Perpetual Impending Doom Gets Tiresome

We will soon run out of affordable energy, and industrial society is going to implode. Just ask William Stanley Jevons, an economist who wrote “The Coal Question” in 1906. Through his careful calculations, he proved that the rate of coal use would outstrip supplies in the near future and there would be economic disaster. The world is going to run out of food because the population is outstripping our ability to produce it. Just ask Thomas Malthus of the 1800s, or better yet, Paul Erhlich, the 1960’s academic rock star whose 1968 book, “The Population Bomb”, predicted mass starvation within a decade. With “Peak Oil,” Jevons’s ghost was resurrected, with predictions of running out of petroleum.

That we have not faced any of these disasters in market societies is not a surprise. There hasn’t been a single famine where markets are free to adjust to conditions. That is pretty amazing. There have been crop failures, but famines result only from politics. We have not run out of a single natural resource, even though usage has increased tremendously since the predictions were made. When you understand market processes, that idea isn’t too difficult to get your head around.

The late Julian Simon, an economist and a contemporary of Dr. Erhlich, wrote a systematic response to all of the doomsayers with his in-depth analysis, “The Ultimate Resource.” In Simon’s mind, the ultimate resource is human intelligence. Stuff in the ground remains stuff in the ground until someone finds a use for it and transforms it into something else that serves a human need, something to which people assign value. It is not just single human minds, however, but rather the collection of human minds, the complex adaptive systems that make up markets and economies. The interactions between what people want and what people are willing to provide are mediated by prices in a market. Relative scarcity and the resulting high prices encourage not only the search for better or alternative sources, but also a restriction of consumption by engaging new technologies or finding other ways to satisfy needs. These alternatives on each side increase production and decrease consumption, which both tend to bring prices back in line. We have seen this multiple times with the energy industry. It is notable with energy because adjustments take years to make, but the effects are felt far into the future. High prices might bring an extended period of low prices.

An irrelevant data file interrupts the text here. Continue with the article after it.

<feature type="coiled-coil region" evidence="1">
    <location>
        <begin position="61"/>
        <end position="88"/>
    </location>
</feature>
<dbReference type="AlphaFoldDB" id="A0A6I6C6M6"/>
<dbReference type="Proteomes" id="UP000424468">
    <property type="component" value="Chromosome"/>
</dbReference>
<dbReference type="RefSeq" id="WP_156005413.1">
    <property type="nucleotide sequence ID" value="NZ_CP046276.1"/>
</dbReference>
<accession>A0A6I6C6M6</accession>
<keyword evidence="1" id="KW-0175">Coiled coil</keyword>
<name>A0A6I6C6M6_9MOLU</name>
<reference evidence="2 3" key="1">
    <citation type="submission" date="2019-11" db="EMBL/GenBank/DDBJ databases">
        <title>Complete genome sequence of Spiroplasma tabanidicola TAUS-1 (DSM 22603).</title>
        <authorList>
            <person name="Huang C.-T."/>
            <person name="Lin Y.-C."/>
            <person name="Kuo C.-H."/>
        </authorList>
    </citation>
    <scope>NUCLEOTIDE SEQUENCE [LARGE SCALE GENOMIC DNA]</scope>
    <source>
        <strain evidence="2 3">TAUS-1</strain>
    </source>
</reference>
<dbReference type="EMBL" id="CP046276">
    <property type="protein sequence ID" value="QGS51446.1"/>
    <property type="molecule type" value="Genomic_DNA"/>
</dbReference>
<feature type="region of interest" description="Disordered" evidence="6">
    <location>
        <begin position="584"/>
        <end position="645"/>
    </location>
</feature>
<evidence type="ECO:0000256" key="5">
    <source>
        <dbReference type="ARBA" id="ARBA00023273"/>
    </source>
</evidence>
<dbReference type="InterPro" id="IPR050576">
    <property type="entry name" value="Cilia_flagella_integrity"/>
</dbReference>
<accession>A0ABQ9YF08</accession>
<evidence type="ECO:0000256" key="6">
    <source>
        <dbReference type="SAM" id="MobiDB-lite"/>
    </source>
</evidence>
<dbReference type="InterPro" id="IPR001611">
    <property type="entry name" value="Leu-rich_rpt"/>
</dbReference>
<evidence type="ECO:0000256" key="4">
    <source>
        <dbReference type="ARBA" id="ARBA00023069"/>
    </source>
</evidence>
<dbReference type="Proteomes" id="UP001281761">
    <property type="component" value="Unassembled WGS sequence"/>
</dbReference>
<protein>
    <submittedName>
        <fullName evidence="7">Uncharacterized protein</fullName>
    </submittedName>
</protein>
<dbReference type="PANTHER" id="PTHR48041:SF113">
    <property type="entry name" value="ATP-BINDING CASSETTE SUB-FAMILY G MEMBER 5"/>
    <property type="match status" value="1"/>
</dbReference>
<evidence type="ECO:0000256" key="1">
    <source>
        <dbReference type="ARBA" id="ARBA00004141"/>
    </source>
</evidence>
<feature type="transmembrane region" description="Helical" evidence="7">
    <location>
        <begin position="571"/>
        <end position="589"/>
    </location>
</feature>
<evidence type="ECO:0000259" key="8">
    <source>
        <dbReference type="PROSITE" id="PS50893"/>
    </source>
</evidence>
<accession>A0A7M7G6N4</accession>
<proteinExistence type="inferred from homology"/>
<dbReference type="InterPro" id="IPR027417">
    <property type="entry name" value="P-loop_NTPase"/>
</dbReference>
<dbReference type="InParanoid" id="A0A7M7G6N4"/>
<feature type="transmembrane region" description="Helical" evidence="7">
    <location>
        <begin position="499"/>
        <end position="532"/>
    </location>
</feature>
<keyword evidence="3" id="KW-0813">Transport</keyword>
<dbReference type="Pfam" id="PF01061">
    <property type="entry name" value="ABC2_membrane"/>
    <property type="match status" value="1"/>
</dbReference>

We still hear of impending disaster almost every day, with the shrill global warming hysteria being but one example. I suppose that is to be expected, because death and mayhem sell news stories, but we are not experiencing a period of continuous disaster. In fact, statistically, things are getting better in most respects. Poverty has declined significantly in the world as more regions embrace markets and economic freedom. Food production continues to rise. As nations develop, actual pollution, which they neglect when they are struggling just to survive, suddenly becomes a major concern, and people with more wealth are willing to expend more resources to prevent it. Tree cover around the globe actually appears to be increasing, according to a study of satellite data.

Of course we need to take real threats seriously, and there are many of them, mostly in the form of wars, devastation, and dislocation, caused primarily by governments and politicians. Even with something like terrorism, the real level of threat to ordinary people in most areas of the world is minuscule. Crying “Wolf” does not help anyone other than those who get wealthy from doom and gloom. It would do us well to figure out how to turn it off or ignore it. We’ll all be better off if we do.

Dan McLaughlin is the author of “Compassion and Truth-Why Good Intentions Don’t Equal Good Results.” Follow him at daniel-mclaughlin.com


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